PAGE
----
Sometimes it’s little things like insisting on having her stuffed animal with her at all times, including the toilet. Other times it’s simply not accepting a “no” or “in just a minute” even when said in the kindest manner possible and having a full meltdown. And of course, the common toddler inner struggles of trying to do things that simply cannot be done, like fitting a giant book into a tiny backpack.
Unknown Territory Even As a Second-Time Mom
I quickly realized that although there are a lot of similarities, there’s a huge difference between her and my firstborn when it comes to this stage. My son was obedient without question– until recently that is. But she immediately tries to get her way no matter what, and boy does she have some good acting skills.
With my son, a short time out would do the trick. He would calm down, apologize and try to be more contained. Sometimes he’d even send himself to time out because he sensed he was a little moody or mean– it was adorable!
With my daughter, we’d have to drag her to time out. She’ll be kicking and screaming for hours and let it intensify if we let her. It’s even gotten to the point of self-harm of pulling her hair and, one time, biting her lip till it bled.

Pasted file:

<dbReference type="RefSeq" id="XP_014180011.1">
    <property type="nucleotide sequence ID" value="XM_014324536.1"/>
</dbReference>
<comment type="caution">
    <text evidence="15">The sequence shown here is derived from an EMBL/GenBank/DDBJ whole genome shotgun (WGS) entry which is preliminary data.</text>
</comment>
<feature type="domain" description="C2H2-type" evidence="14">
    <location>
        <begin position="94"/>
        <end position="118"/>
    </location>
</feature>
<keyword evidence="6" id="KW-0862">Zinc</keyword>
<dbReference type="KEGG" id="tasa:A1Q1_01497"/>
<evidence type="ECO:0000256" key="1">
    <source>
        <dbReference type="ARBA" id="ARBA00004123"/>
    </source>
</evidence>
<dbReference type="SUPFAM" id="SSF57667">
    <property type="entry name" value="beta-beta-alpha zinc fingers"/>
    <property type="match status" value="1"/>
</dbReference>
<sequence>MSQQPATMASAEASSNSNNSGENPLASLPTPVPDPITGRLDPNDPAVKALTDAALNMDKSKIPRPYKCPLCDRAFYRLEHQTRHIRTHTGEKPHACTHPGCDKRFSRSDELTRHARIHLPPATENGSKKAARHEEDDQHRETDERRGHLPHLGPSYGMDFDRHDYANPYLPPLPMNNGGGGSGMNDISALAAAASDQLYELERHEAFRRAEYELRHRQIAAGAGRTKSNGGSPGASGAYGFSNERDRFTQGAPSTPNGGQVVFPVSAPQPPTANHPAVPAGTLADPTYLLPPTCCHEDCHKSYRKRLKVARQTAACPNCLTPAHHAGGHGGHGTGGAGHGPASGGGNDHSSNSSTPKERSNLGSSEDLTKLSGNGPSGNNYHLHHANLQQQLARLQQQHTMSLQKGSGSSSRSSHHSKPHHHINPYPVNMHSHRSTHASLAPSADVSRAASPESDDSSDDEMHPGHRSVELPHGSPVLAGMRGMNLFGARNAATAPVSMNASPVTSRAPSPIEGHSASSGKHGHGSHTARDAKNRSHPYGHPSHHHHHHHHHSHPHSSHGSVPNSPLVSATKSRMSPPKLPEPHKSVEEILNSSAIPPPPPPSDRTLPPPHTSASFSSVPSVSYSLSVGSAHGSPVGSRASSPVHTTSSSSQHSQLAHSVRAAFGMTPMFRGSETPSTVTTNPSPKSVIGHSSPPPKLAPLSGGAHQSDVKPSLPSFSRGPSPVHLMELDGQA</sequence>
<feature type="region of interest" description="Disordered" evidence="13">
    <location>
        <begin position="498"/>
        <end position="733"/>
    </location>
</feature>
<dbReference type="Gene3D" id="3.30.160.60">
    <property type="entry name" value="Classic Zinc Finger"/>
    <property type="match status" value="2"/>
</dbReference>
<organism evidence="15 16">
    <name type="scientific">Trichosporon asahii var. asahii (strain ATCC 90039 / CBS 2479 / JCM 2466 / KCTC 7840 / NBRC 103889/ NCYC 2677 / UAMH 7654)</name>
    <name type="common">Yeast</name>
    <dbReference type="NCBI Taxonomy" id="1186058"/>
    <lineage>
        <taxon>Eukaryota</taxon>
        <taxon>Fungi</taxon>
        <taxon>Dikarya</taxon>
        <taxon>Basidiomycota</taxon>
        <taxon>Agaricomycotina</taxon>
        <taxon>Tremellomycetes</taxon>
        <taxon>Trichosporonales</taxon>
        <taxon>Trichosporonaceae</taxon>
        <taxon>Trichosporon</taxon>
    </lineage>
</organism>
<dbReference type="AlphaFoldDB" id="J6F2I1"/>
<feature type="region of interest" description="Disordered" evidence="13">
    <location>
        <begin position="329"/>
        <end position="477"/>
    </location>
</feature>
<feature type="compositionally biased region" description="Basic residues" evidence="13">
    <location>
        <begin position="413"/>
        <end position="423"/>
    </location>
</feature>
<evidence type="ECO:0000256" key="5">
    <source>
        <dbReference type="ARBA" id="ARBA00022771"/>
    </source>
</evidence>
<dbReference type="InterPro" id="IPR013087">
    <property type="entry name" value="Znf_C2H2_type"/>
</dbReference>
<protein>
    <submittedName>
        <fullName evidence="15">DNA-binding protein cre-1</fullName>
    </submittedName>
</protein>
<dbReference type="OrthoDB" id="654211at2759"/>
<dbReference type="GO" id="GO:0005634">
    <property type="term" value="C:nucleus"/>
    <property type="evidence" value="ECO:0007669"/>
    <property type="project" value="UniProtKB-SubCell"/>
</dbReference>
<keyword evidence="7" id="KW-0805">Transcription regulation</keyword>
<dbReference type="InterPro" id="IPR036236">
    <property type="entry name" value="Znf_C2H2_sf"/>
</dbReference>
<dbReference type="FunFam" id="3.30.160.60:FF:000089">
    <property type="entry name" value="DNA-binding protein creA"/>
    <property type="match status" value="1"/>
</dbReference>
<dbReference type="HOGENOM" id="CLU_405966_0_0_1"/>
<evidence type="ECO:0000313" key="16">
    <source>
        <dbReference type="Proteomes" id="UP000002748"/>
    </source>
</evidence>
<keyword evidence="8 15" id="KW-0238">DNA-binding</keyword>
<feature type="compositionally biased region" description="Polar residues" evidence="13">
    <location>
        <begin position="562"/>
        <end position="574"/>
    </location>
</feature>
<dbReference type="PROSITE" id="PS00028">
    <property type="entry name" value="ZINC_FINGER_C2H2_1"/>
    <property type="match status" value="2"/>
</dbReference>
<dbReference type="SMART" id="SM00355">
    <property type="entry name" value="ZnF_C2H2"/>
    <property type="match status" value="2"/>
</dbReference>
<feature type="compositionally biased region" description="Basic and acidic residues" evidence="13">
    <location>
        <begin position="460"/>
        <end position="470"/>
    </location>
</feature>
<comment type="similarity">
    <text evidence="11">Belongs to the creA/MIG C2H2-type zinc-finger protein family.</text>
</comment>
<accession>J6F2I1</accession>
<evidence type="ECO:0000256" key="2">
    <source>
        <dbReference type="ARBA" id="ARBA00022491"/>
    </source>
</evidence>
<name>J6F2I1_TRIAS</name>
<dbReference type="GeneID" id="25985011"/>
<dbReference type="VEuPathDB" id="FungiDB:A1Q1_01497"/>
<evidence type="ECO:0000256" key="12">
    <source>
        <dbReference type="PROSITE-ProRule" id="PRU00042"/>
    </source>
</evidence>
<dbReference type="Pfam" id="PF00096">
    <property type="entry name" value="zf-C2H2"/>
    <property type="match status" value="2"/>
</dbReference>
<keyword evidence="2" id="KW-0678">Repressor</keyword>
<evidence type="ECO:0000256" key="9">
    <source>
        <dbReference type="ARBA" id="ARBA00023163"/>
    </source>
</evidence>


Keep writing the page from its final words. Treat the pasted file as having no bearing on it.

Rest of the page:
Calming her down is a complete rollercoaster too. Hugs and musical distractions work sometimes. But it never feels right, it always feels like I’m failing as a parent.
New Perspective To Parenting A Strong-Willed Child
It was time for me to change my perspective and look for different options. At first, I felt guilty about having different punishments for each of my kids but the truth is, everyone is different. Having a strong-willed child definitely makes parenting a little harder. Sometimes I think my daughter is a monster but she’s also got a lot of amazing qualities too. She doesn’t need to be “fixed,” I just need to understand her better so that I can parent her differently.
The Two-Options Method for Strong-Willed Children
A strong-willed child doesn’t like to be told what to do which makes it really hard when parenting. They like to make their own choices so it’s our job to give them the right choices to choose from.